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Starsky & Hutch is a 1970s television series that ran for 92 episodes (plus a pilot movie) between 1975 and 1979. It centered around two Southern California plainclothes police officers, streetwise Brooklyn native David Starsky (Paul Michael Glaser), and the quiet, intellectual Minnesotan Kenneth "Hutch" Hutchinson (David Soul). Under the radio callsign "Zebra Three'', they patrolled the Bay City in Starsky's iconic red Ford Gran Torino with that awesome white vector stripe. Their main contact in the criminal underworld is Jive Turkey Huggy Bear (Antonio Fargas), a police snitch who often dressed extravagantly and ran his own bar.

Starsky & Hutch was one of the first prime-time dramas to portray black characters in a positive light, with both Captain Dobey and — despite his walking on the edge of the law — the honest and trustworthy Huggy seen to be positive black role models. In fact, Huggy Bear was so popular with fans that the producers considered spinning off a Huggy Bear series, but this ultimately fell through.

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A Starsky & Hutch video game was released in 2003 by Mind's Eye. Made into a motion picture starring Ben Stiller and Owen Wilson in 2004.


Starsky & Hutch provides examples of:

  • 555: Most phone numbers.
  • The '70s: Made and set in them.
  • Actor Allusion: In one episode, Starsky says Hutch sounds like "Dirty Harry, a cop in San Francisco". David Soul costarred in Magnum Force, the second Dirty Harry movie.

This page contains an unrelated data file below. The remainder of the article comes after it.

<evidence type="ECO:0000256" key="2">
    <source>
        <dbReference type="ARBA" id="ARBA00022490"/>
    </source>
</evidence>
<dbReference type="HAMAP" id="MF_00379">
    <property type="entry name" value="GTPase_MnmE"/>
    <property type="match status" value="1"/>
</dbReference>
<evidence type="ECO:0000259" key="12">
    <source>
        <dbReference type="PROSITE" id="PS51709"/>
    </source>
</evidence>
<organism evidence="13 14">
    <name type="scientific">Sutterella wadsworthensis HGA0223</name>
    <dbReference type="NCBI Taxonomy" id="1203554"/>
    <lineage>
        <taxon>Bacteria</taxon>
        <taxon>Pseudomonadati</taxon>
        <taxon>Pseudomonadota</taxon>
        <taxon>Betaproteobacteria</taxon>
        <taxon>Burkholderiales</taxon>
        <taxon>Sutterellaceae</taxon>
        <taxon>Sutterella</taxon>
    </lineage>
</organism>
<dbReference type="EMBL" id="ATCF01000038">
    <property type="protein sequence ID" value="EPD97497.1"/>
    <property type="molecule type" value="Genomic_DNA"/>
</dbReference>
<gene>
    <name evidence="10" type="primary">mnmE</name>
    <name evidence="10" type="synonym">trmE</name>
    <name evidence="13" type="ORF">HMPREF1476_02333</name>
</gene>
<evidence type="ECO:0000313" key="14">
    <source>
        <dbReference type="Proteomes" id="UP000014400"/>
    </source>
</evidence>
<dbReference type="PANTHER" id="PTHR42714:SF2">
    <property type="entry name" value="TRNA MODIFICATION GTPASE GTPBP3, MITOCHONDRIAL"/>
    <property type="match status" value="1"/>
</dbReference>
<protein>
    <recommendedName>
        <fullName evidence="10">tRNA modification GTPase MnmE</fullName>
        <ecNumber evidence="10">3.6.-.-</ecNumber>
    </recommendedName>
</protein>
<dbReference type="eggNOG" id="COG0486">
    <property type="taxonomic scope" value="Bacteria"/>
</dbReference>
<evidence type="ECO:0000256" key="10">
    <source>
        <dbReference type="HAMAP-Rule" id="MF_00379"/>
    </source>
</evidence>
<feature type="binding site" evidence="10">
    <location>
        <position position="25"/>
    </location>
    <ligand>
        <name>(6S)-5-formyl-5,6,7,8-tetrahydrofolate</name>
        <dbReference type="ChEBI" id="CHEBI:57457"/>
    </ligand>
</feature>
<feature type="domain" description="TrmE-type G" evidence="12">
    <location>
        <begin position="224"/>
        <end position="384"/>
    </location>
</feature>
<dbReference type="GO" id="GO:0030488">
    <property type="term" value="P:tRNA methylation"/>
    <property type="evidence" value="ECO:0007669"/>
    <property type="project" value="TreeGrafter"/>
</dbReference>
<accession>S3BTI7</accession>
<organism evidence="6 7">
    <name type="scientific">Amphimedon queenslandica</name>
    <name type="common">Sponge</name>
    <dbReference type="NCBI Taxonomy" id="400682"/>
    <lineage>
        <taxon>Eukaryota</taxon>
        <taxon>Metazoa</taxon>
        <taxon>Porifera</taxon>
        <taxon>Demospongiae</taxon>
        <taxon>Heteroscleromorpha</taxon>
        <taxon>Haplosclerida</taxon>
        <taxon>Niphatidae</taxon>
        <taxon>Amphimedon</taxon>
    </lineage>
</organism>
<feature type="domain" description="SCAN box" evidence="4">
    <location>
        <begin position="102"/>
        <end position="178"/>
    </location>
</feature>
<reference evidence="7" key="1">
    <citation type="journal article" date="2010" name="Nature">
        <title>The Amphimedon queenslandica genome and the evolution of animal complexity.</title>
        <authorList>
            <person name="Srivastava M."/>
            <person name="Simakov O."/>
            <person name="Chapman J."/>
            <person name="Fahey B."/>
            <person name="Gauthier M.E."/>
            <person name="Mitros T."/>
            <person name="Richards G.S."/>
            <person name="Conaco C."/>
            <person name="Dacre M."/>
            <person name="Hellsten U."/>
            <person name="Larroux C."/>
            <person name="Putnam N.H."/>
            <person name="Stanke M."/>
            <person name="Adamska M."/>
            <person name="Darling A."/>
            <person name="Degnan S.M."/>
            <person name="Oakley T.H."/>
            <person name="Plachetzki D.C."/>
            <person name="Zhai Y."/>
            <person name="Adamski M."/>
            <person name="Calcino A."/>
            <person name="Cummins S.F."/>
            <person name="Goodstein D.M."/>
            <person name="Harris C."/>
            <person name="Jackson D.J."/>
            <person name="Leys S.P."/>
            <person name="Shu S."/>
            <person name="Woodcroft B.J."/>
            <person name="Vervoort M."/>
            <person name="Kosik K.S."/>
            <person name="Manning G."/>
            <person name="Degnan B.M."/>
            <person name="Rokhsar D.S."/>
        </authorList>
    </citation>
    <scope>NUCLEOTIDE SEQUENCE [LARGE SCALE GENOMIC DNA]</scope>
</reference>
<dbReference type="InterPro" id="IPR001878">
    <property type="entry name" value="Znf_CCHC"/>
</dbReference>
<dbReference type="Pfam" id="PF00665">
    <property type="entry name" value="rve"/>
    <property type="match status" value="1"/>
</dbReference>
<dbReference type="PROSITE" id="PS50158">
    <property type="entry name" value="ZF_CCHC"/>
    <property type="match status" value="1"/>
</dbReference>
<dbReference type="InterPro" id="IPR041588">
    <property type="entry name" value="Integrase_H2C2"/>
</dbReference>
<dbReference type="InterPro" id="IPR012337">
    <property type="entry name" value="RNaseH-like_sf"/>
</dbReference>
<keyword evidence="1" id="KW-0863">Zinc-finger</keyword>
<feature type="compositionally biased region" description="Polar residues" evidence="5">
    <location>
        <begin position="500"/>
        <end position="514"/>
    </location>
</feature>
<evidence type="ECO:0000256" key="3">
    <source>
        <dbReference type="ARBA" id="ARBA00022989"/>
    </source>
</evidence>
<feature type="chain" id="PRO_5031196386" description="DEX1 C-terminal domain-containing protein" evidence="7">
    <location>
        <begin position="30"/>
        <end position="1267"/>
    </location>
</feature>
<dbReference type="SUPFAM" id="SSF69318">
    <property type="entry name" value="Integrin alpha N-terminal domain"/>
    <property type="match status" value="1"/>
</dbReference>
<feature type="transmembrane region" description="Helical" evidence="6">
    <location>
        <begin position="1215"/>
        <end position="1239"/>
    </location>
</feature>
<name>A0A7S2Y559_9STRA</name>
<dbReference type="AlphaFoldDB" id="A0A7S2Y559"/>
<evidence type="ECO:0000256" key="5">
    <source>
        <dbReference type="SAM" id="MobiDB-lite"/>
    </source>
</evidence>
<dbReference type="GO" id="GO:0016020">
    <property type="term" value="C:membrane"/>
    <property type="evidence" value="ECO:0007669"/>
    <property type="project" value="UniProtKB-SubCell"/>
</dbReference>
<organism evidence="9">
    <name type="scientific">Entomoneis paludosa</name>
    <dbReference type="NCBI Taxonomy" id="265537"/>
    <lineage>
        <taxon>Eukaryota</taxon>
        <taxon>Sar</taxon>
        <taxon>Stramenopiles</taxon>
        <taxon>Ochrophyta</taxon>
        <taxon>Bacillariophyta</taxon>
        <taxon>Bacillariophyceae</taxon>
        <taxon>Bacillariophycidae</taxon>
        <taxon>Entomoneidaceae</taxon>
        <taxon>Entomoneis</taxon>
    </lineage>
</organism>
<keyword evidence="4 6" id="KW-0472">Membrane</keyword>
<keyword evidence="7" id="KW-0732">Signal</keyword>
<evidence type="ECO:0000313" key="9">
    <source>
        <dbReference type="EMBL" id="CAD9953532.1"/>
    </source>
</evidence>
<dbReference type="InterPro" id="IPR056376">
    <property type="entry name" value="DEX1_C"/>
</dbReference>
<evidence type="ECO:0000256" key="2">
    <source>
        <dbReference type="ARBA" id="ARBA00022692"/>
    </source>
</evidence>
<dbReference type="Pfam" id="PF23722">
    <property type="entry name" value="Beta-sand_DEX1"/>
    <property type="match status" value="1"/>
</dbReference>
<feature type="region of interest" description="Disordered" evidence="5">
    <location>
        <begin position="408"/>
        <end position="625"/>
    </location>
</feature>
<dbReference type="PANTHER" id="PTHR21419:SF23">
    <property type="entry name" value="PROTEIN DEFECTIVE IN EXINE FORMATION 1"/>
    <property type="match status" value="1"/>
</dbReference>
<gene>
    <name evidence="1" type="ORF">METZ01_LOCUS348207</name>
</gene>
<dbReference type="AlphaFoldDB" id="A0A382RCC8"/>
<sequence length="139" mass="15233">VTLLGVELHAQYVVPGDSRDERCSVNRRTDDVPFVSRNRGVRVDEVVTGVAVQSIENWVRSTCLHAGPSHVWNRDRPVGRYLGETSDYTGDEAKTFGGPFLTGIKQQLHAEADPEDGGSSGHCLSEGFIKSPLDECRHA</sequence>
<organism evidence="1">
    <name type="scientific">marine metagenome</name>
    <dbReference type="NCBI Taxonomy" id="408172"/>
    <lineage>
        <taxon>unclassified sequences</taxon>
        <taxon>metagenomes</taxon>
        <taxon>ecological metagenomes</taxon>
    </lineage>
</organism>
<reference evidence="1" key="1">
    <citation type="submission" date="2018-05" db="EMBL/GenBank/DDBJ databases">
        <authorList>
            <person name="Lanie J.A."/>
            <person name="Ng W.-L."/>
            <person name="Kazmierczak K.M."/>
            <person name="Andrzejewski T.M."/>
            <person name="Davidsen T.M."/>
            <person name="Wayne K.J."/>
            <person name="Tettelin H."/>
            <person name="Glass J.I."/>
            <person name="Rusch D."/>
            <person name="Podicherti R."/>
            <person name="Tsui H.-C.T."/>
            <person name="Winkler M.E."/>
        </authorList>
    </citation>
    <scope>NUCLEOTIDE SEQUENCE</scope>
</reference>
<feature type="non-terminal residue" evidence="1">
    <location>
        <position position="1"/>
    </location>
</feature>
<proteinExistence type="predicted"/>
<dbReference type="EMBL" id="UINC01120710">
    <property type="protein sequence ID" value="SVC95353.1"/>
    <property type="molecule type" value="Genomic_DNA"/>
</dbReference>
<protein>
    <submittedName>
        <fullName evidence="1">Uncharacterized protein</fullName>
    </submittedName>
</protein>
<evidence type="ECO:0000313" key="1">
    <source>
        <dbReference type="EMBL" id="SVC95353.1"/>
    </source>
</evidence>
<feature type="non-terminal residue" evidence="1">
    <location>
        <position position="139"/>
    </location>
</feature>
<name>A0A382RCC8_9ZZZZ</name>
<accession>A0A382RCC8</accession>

• Adorkable: Both have their moments, but it is Hutch who takes the cake in this one.
  • All Abusers Are Male: When the cops discover a case of child abuse, they assume it's the kid's hulking father who's responsible; turns out it's the mother who's to blame.
  • The Alleged Car: Hutch's vomit-colored, dented, rusting, crumbling Ford LTD, with a missing rearview mirror, window cranks that don't stay in, and a horn that randomly blasts at top volume whenever he opens the door. An overly prideful mechanic is so offended by the car's very existence that when Hutch tries to bring it in for repairs, he buries it in his trash heap just so he can yell at Hutch that "Garbage belongs WITH garbage!" When the LTD is totaled in an assassination attempt, Starsky buys him another one exactly as crappy as the first one, though not before writing "condemned in 1827" on the windshield.